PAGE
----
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Dielectric elastomer actuators



  • Prof. Zhifeng Ren

    Department of Physics and Texas Center for Superconductivity at the University of Houston (TcSUH), University of Houston, Houston, TX, United States.

    Professor Ren is a fellow of the National Academy of Inventors, a fellow of the American Physical Society and a fellow of the American Association for the Advancement of Science.


  • Prof. John A. Rogers

    Departments of Materials Science and Engineering, Northwestern University, United States.

    Louis Simpson and Kimberly Querrey Professor of Materials Science and Engineering, Biomedical Engineering, Neurological Surgery, Chemistry, Mechanical Engineering, and Electrical and Computer Engineering
    Director, Querrey Simpson Institute for Bioelectronics


The skin is mechanically soft and curved; modern electronic and microfluidic technologies are rigid and planar.   Eliminating this profound mismatch in physical properties will create vast opportunities in man-made systems that can naturally integrate with the epidermis, for diagnostic, therapeutic or sensory function with important, unique capabilities that range from fitness/wellness, to sports performance, clinical healthcare and virtual reality environments.  Over the last decade, a convergence of new concepts in materials science, mechanical engineering, electrical engineering and advanced manufacturing has led to the emergence of diverse, novel classes of 'biocompatible' electronic and microfluidic systems with skin-like physical properties.  This talk describes the key ideas and presents some of the most recent device examples, including (1) wireless, battery-free electronic 'tattoos', with applications in continuous monitoring of vital signs in neonatal and pediatric intensive care, including active deployments in the most advanced hospitals in the US and clinics in multiple countries in Africa, (2) microfluidic platforms that can capture, manipulate and perform biomarker analysis on microliter volumes of sweat, with applications in precise hydration management in sports and fitness, including commercial devices featured on celebrity sports figures with Gatorade and (3) programmable vibro-haptic interfaces that create experiences in virtual reality environments that can complement those supported by traditional audio and video interfaces.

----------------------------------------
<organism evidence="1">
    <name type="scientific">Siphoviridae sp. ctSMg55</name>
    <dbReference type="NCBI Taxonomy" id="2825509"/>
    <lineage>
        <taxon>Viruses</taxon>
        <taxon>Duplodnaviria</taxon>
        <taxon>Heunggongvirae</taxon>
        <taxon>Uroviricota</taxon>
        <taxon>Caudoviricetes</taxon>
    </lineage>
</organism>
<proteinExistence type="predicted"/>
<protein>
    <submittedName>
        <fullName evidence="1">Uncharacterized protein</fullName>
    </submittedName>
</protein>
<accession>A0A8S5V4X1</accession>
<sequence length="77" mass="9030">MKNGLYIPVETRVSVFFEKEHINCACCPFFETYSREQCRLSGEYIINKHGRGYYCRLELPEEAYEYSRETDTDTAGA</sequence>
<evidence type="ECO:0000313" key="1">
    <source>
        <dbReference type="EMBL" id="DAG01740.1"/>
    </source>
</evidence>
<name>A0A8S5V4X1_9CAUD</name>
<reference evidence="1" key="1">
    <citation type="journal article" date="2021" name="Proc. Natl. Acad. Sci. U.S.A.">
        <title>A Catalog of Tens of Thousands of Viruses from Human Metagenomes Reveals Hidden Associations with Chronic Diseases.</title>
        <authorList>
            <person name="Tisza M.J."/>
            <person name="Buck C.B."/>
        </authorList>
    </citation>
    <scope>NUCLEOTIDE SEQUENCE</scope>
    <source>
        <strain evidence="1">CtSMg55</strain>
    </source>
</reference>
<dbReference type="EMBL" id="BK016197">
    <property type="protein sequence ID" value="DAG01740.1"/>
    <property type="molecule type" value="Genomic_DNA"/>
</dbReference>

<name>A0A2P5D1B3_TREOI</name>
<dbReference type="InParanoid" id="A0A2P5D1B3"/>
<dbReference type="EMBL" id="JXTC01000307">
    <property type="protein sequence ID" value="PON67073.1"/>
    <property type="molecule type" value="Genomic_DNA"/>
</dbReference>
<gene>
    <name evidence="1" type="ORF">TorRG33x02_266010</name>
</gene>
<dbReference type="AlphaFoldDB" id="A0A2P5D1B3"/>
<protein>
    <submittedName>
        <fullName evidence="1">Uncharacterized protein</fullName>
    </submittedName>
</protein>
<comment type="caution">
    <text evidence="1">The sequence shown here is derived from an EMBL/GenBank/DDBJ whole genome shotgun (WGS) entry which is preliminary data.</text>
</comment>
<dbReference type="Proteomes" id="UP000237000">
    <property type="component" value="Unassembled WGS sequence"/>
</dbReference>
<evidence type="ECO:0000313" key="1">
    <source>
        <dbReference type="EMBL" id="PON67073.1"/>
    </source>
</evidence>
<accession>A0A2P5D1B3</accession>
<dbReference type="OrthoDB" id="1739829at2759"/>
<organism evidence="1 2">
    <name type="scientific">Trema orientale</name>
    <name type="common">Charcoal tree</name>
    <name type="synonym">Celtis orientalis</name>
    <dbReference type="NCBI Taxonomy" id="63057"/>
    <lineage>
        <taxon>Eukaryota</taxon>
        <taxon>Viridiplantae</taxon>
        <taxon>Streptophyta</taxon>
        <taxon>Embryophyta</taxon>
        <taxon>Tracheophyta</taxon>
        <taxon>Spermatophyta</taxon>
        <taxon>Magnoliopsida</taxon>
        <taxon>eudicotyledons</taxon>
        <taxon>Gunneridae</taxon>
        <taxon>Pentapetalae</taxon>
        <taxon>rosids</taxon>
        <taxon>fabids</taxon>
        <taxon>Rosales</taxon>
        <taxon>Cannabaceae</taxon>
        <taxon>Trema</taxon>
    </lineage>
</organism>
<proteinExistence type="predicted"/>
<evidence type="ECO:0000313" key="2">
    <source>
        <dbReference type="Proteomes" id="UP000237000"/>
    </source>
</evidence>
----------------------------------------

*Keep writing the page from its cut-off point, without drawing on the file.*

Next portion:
• Topic: Soft Electronic and Microfluidic Systems for the Skin
  • Topic: Free discussion
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